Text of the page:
Building Your Immune System With Laughter
The biochemistry of laughter makes it one of the best medicines we could ever prescribe
Despite the enormous benefits of laughter, we are often just too tired and stressed to take the time to indulge in a good belly laugh. Today, adults just do not laugh as we used to—regardless of how much our body, mind, and soul benefit from it.
The health benefits of laughter are even more far-ranging than we ever before believed, showing that laughter can help relieve pain, bring greater happiness, and even increase immunity. Laughter reduces the levels of stress hormones such as cortisol and epinephrine (adrenaline), while also increasing the level of health-enhancing hormones such as endorphins. It increases the number of antibody-producing cells we have working for our immune system and enhances the overall effectiveness of T cells. This means a stronger immune system and fewer manifestations of the physical effects of stress, such as exhaustion, depression, insomnia, and weight gain.
Dopamine is the main player in regulating the reward and pleasure centers of the brain. Laughter, exercise, sunlight, and certain foods can all increase the release of dopamine in your brain’s reward center. The reward center is the same combination of brain areas (the ventral striatum) that are affected by virtually all pleasurable activity, including everything from hanging out with friends to getting a big bonus at work. When dopamine levels are low, you lose your zest and enthusiasm for life and begin to experience great difficulty completing tasks, since this neurotransmitter is critical for sheer motivation, interest, and the drive to achieve.
We would not typically consider laughter important to well-being, but researchers are finding evidence that it is. Psychologists have found that being silly, losing yourself in the moment, and engaging in something pointless but pleasurable, like enjoying the company of friends, is essential to stress reduction, healthy relationships, and maintaining a sense of well-being. Laughing also increases the effects of GABA in the brain. GABA is a neurotransmitter that affects how people experience anxiety, fear, and stress. GABA blocks certain signals in the brain that contribute to feelings of anxiety. A stronger GABA effect can create a sense of calmness.
From this biochemical perspective, laughing is one of the most positive, healthy, and easy things we can do for ourselves. It can provide us with a huge lift, physically and emotionally. When you engage in laughter, you experience a physical cleansing effect, as well as a sense of emotional release. Laughing is also great for the heart and increases oxygen levels throughout the body.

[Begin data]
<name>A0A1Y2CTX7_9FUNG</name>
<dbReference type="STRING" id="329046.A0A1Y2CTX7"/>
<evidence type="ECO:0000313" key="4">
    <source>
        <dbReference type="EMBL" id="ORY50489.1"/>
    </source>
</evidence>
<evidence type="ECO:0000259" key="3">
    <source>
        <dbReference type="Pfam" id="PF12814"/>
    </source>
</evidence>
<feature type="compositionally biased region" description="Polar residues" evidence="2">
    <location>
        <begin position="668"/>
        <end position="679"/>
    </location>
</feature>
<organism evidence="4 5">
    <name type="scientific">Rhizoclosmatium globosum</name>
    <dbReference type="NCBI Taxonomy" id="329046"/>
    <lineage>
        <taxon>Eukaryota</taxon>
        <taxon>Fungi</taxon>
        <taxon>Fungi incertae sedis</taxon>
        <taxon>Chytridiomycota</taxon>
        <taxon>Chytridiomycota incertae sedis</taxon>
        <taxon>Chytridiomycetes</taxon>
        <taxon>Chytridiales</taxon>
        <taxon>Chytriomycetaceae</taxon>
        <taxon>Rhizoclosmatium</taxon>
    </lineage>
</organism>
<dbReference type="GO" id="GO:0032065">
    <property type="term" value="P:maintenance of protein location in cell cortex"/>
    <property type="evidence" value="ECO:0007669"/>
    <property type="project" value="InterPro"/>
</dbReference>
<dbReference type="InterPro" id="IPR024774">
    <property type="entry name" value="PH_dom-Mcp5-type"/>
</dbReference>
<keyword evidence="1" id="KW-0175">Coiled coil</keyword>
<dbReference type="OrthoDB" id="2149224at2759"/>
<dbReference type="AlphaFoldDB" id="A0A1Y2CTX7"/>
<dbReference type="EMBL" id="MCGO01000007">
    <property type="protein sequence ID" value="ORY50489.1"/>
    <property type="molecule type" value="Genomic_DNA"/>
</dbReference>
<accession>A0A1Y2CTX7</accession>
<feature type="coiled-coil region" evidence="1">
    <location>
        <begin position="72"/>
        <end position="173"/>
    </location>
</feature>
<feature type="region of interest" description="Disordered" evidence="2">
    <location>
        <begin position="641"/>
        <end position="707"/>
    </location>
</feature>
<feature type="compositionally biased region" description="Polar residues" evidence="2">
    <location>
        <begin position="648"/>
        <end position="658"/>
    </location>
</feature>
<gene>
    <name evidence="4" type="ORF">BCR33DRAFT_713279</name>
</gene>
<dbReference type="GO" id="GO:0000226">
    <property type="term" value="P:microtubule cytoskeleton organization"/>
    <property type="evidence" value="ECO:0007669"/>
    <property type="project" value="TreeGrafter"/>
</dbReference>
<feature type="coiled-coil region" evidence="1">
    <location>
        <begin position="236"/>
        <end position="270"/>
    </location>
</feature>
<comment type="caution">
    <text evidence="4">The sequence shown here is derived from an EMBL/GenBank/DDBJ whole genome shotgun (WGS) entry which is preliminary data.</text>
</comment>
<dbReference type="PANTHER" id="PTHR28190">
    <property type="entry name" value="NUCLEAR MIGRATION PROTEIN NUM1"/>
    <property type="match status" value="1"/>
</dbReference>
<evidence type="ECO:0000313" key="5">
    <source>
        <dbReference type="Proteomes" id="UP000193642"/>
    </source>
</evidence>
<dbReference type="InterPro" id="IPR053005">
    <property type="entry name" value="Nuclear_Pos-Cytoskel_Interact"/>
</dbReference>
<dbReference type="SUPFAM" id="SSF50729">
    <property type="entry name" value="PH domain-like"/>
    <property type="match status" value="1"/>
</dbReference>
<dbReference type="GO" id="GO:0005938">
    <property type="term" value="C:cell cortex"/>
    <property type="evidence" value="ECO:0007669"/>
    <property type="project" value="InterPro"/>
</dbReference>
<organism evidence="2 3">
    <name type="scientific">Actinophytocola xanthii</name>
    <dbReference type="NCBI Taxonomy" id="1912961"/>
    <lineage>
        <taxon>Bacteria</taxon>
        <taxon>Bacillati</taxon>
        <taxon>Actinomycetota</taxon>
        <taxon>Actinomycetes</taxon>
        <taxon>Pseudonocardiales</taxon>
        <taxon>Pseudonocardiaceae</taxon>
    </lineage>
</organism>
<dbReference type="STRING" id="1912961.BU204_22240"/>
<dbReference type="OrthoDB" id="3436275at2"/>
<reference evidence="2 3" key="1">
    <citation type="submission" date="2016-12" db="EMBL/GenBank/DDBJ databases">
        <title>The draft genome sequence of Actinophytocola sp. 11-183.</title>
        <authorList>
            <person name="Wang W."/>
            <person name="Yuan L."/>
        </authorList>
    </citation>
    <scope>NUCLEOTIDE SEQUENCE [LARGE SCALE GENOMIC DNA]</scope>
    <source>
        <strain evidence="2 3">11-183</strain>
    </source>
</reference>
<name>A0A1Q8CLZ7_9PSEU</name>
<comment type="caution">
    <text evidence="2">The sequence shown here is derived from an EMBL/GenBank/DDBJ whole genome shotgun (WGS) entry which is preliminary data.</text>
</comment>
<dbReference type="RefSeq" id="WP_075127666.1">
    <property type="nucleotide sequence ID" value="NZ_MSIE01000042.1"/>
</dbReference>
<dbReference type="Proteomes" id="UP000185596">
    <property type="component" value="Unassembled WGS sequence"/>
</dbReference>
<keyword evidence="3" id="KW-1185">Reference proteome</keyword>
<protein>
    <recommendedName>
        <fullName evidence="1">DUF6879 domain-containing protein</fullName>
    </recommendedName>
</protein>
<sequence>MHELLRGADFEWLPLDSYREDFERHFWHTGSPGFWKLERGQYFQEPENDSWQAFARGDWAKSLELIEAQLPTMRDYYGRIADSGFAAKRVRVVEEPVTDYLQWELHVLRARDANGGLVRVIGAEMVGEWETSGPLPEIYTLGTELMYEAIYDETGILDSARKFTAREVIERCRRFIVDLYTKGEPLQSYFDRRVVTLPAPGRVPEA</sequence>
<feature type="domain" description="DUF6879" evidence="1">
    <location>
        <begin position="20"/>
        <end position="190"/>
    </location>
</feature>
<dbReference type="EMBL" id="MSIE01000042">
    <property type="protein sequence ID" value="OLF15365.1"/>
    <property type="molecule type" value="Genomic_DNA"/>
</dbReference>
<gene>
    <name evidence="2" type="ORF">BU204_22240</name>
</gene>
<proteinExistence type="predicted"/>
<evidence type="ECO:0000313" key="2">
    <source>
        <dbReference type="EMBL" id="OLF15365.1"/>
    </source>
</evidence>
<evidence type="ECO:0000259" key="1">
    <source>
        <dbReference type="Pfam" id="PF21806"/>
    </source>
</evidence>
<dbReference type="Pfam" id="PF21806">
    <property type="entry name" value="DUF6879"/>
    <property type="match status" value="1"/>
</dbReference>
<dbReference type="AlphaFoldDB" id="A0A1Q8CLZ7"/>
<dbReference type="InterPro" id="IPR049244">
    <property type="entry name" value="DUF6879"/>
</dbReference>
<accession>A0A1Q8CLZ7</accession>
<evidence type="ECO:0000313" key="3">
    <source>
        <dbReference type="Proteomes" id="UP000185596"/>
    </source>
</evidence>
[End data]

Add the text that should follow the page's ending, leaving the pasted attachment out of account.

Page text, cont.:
Laughter also connects us with others. It’s as simple as that. Like smiling and kindness (or even yawning), most people find that laughter is irresistibly contagious. Laugh more and you can most likely help others around you to laugh more and feel happier as well.
And if you lift the moods of those around you, you can also reduce their stress levels, all of which will inevitably improve the quality of your interactions with them, reducing everyone’s stress level even more. Laughing, smiling, and enjoying one another is truly one of the best ways to diminish a tough, stressful, or negative situation. Laughter draws our focus away from anger, negativity, hopelessness, bitterness, and guilt like nothing else can.
The act of laughing can bring you into the moment, which is something we desperately need. Our rigid schedules often consume us and leave us constantly thinking about the next thing we need to do. Since our cultural norm is to juggle many demands of life at once, we’re regularly running on high-stress levels. But sometimes, for our own well-being and future productivity, we need to forget about getting things done.
Play and laughter are among the few aspects of our lives that aren’t about the outcome, but about the acts themselves, and that is so healing. So enjoy the people around you and give yourself a pleasurable, gut-busting laugh. You’ll boost your immune system, lower your stress levels, and help those around you do the same.
Nisha Jackson, nationally recognized hormone and functional medicine expert. Renowned lecturer, motivational speaker, radio host, columnist, author of best-seller “Brilliant Burnout.” Founder of OnePeak Medical Clinics in Oregon. For 30 years, her approach to medicine has successfully reversed chronic problems such as fatigue, brain fog, depression, insomnia, and lack of stamina.
Published March 29, 2021, in the Epoch Times.